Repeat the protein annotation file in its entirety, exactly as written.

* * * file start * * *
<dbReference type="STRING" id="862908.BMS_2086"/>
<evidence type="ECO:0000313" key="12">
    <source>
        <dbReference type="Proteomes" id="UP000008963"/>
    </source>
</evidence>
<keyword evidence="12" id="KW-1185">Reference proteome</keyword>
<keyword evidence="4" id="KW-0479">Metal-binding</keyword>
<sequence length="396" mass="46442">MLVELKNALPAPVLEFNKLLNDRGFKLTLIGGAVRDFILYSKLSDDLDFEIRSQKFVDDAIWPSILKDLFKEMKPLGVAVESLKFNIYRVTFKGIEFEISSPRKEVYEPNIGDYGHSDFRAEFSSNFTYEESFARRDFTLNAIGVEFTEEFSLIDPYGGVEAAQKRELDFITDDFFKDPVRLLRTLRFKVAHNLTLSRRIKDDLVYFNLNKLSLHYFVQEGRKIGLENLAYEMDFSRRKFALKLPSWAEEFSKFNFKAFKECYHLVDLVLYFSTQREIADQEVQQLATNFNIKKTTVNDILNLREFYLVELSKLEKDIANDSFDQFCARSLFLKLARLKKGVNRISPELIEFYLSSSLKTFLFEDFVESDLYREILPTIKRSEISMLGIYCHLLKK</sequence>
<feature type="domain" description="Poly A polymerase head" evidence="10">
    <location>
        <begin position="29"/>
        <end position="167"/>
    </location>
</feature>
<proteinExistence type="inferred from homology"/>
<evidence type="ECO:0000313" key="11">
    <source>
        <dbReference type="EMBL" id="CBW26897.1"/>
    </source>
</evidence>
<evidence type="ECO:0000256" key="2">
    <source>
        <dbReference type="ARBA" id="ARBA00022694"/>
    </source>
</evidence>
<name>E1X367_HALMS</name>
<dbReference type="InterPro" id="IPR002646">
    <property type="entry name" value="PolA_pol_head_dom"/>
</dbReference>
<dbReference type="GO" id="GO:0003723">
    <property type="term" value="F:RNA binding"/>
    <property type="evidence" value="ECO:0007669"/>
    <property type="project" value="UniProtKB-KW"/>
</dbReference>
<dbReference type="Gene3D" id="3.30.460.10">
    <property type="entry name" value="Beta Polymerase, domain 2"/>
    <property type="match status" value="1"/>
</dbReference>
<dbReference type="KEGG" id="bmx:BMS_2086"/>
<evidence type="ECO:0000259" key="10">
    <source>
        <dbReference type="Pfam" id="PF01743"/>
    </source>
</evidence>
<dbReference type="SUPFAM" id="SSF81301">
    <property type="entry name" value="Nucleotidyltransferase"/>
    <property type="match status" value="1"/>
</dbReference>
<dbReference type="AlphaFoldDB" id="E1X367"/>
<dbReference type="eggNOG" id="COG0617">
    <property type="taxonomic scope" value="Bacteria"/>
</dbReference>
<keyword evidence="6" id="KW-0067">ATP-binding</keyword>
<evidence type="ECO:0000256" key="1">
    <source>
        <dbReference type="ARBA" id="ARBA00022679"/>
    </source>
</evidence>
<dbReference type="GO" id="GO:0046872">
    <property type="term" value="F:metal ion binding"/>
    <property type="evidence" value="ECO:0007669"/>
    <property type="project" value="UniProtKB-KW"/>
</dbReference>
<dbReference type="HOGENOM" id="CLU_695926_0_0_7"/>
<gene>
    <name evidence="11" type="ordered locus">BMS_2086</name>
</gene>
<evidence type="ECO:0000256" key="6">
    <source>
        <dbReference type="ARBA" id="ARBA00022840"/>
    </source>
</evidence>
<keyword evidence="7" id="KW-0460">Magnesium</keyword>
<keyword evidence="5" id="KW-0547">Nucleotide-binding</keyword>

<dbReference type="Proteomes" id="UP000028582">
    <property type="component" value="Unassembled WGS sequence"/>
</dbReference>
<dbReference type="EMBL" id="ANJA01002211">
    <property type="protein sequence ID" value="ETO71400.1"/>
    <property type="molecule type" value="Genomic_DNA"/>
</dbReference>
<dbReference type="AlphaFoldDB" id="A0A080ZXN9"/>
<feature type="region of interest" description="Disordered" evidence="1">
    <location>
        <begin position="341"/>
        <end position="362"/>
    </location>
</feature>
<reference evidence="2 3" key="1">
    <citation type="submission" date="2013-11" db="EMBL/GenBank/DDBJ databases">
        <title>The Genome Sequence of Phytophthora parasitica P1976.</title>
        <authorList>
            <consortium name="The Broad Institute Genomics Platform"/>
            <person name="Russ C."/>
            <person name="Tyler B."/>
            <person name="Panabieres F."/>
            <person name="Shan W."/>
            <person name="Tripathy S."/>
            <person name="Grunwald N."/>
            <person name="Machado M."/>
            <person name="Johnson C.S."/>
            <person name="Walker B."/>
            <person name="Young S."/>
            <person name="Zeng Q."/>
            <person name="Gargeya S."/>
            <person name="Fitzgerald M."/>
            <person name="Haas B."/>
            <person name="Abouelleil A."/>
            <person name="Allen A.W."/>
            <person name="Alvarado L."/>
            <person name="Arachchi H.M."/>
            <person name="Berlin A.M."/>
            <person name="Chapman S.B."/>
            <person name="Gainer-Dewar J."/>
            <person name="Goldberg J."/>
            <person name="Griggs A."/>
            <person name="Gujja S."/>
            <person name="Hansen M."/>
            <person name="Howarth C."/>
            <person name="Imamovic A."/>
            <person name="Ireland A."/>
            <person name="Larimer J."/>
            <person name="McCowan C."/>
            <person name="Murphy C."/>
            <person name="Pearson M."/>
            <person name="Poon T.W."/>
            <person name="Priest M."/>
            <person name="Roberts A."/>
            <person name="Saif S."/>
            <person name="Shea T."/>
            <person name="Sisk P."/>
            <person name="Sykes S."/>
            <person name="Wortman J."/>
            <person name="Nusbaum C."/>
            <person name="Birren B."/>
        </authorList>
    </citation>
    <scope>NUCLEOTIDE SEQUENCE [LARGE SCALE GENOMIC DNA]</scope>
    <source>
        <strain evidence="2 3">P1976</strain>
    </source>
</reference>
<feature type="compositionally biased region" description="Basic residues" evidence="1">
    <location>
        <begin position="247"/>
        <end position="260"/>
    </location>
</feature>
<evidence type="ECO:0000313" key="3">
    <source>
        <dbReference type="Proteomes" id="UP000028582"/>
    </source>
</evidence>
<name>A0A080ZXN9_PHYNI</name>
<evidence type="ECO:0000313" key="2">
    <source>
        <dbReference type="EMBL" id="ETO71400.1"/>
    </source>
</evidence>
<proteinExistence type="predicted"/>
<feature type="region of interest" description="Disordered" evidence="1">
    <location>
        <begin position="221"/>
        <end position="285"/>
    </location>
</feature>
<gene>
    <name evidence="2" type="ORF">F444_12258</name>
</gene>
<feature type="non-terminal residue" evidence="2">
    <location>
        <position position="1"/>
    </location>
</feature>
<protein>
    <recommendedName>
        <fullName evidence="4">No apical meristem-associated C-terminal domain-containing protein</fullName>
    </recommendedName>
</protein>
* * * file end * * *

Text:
<dbReference type="STRING" id="862908.BMS_2086"/>
<evidence type="ECO:0000313" key="12">
    <source>
        <dbReference type="Proteomes" id="UP000008963"/>
    </source>
</evidence>
<keyword evidence="12" id="KW-1185">Reference proteome</keyword>
<keyword evidence="4" id="KW-0479">Metal-binding</keyword>
<sequence length="396" mass="46442">MLVELKNALPAPVLEFNKLLNDRGFKLTLIGGAVRDFILYSKLSDDLDFEIRSQKFVDDAIWPSILKDLFKEMKPLGVAVESLKFNIYRVTFKGIEFEISSPRKEVYEPNIGDYGHSDFRAEFSSNFTYEESFARRDFTLNAIGVEFTEEFSLIDPYGGVEAAQKRELDFITDDFFKDPVRLLRTLRFKVAHNLTLSRRIKDDLVYFNLNKLSLHYFVQEGRKIGLENLAYEMDFSRRKFALKLPSWAEEFSKFNFKAFKECYHLVDLVLYFSTQREIADQEVQQLATNFNIKKTTVNDILNLREFYLVELSKLEKDIANDSFDQFCARSLFLKLARLKKGVNRISPELIEFYLSSSLKTFLFEDFVESDLYREILPTIKRSEISMLGIYCHLLKK</sequence>
<feature type="domain" description="Poly A polymerase head" evidence="10">
    <location>
        <begin position="29"/>
        <end position="167"/>
    </location>
</feature>
<proteinExistence type="inferred from homology"/>
<evidence type="ECO:0000313" key="11">
    <source>
        <dbReference type="EMBL" id="CBW26897.1"/>
    </source>
</evidence>
<evidence type="ECO:0000256" key="2">
    <source>
        <dbReference type="ARBA" id="ARBA00022694"/>
    </source>
</evidence>
<name>E1X367_HALMS</name>
<dbReference type="InterPro" id="IPR002646">
    <property type="entry name" value="PolA_pol_head_dom"/>
</dbReference>
<dbReference type="GO" id="GO:0003723">
    <property type="term" value="F:RNA binding"/>
    <property type="evidence" value="ECO:0007669"/>
    <property type="project" value="UniProtKB-KW"/>
</dbReference>
<dbReference type="Gene3D" id="3.30.460.10">
    <property type="entry name" value="Beta Polymerase, domain 2"/>
    <property type="match status" value="1"/>
</dbReference>
<dbReference type="KEGG" id="bmx:BMS_2086"/>
<evidence type="ECO:0000259" key="10">
    <source>
        <dbReference type="Pfam" id="PF01743"/>
    </source>
</evidence>
<dbReference type="SUPFAM" id="SSF81301">
    <property type="entry name" value="Nucleotidyltransferase"/>
    <property type="match status" value="1"/>
</dbReference>
<dbReference type="AlphaFoldDB" id="E1X367"/>
<dbReference type="eggNOG" id="COG0617">
    <property type="taxonomic scope" value="Bacteria"/>
</dbReference>
<keyword evidence="6" id="KW-0067">ATP-binding</keyword>
<evidence type="ECO:0000256" key="1">
    <source>
        <dbReference type="ARBA" id="ARBA00022679"/>
    </source>
</evidence>
<dbReference type="GO" id="GO:0046872">
    <property type="term" value="F:metal ion binding"/>
    <property type="evidence" value="ECO:0007669"/>
    <property type="project" value="UniProtKB-KW"/>
</dbReference>
<dbReference type="HOGENOM" id="CLU_695926_0_0_7"/>
<gene>
    <name evidence="11" type="ordered locus">BMS_2086</name>
</gene>
<evidence type="ECO:0000256" key="6">
    <source>
        <dbReference type="ARBA" id="ARBA00022840"/>
    </source>
</evidence>
<keyword evidence="7" id="KW-0460">Magnesium</keyword>
<keyword evidence="5" id="KW-0547">Nucleotide-binding</keyword>

<dbReference type="Proteomes" id="UP000028582">
    <property type="component" value="Unassembled WGS sequence"/>
</dbReference>
<dbReference type="EMBL" id="ANJA01002211">
    <property type="protein sequence ID" value="ETO71400.1"/>
    <property type="molecule type" value="Genomic_DNA"/>
</dbReference>
<dbReference type="AlphaFoldDB" id="A0A080ZXN9"/>
<feature type="region of interest" description="Disordered" evidence="1">
    <location>
        <begin position="341"/>
        <end position="362"/>
    </location>
</feature>
<reference evidence="2 3" key="1">
    <citation type="submission" date="2013-11" db="EMBL/GenBank/DDBJ databases">
        <title>The Genome Sequence of Phytophthora parasitica P1976.</title>
        <authorList>
            <consortium name="The Broad Institute Genomics Platform"/>
            <person name="Russ C."/>
            <person name="Tyler B."/>
            <person name="Panabieres F."/>
            <person name="Shan W."/>
            <person name="Tripathy S."/>
            <person name="Grunwald N."/>
            <person name="Machado M."/>
            <person name="Johnson C.S."/>
            <person name="Walker B."/>
            <person name="Young S."/>
            <person name="Zeng Q."/>
            <person name="Gargeya S."/>
            <person name="Fitzgerald M."/>
            <person name="Haas B."/>
            <person name="Abouelleil A."/>
            <person name="Allen A.W."/>
            <person name="Alvarado L."/>
            <person name="Arachchi H.M."/>
            <person name="Berlin A.M."/>
            <person name="Chapman S.B."/>
            <person name="Gainer-Dewar J."/>
            <person name="Goldberg J."/>
            <person name="Griggs A."/>
            <person name="Gujja S."/>
            <person name="Hansen M."/>
            <person name="Howarth C."/>
            <person name="Imamovic A."/>
            <person name="Ireland A."/>
            <person name="Larimer J."/>
            <person name="McCowan C."/>
            <person name="Murphy C."/>
            <person name="Pearson M."/>
            <person name="Poon T.W."/>
            <person name="Priest M."/>
            <person name="Roberts A."/>
            <person name="Saif S."/>
            <person name="Shea T."/>
            <person name="Sisk P."/>
            <person name="Sykes S."/>
            <person name="Wortman J."/>
            <person name="Nusbaum C."/>
            <person name="Birren B."/>
        </authorList>
    </citation>
    <scope>NUCLEOTIDE SEQUENCE [LARGE SCALE GENOMIC DNA]</scope>
    <source>
        <strain evidence="2 3">P1976</strain>
    </source>
</reference>
<feature type="compositionally biased region" description="Basic residues" evidence="1">
    <location>
        <begin position="247"/>
        <end position="260"/>
    </location>
</feature>
<evidence type="ECO:0000313" key="3">
    <source>
        <dbReference type="Proteomes" id="UP000028582"/>
    </source>
</evidence>
<name>A0A080ZXN9_PHYNI</name>
<evidence type="ECO:0000313" key="2">
    <source>
        <dbReference type="EMBL" id="ETO71400.1"/>
    </source>
</evidence>
<proteinExistence type="predicted"/>
<feature type="region of interest" description="Disordered" evidence="1">
    <location>
        <begin position="221"/>
        <end position="285"/>
    </location>
</feature>
<gene>
    <name evidence="2" type="ORF">F444_12258</name>
</gene>
<feature type="non-terminal residue" evidence="2">
    <location>
        <position position="1"/>
    </location>
</feature>
<protein>
    <recommendedName>
        <fullName evidence="4">No apical meristem-associated C-terminal domain-containing protein</fullName>
    </recommendedName>
</protein>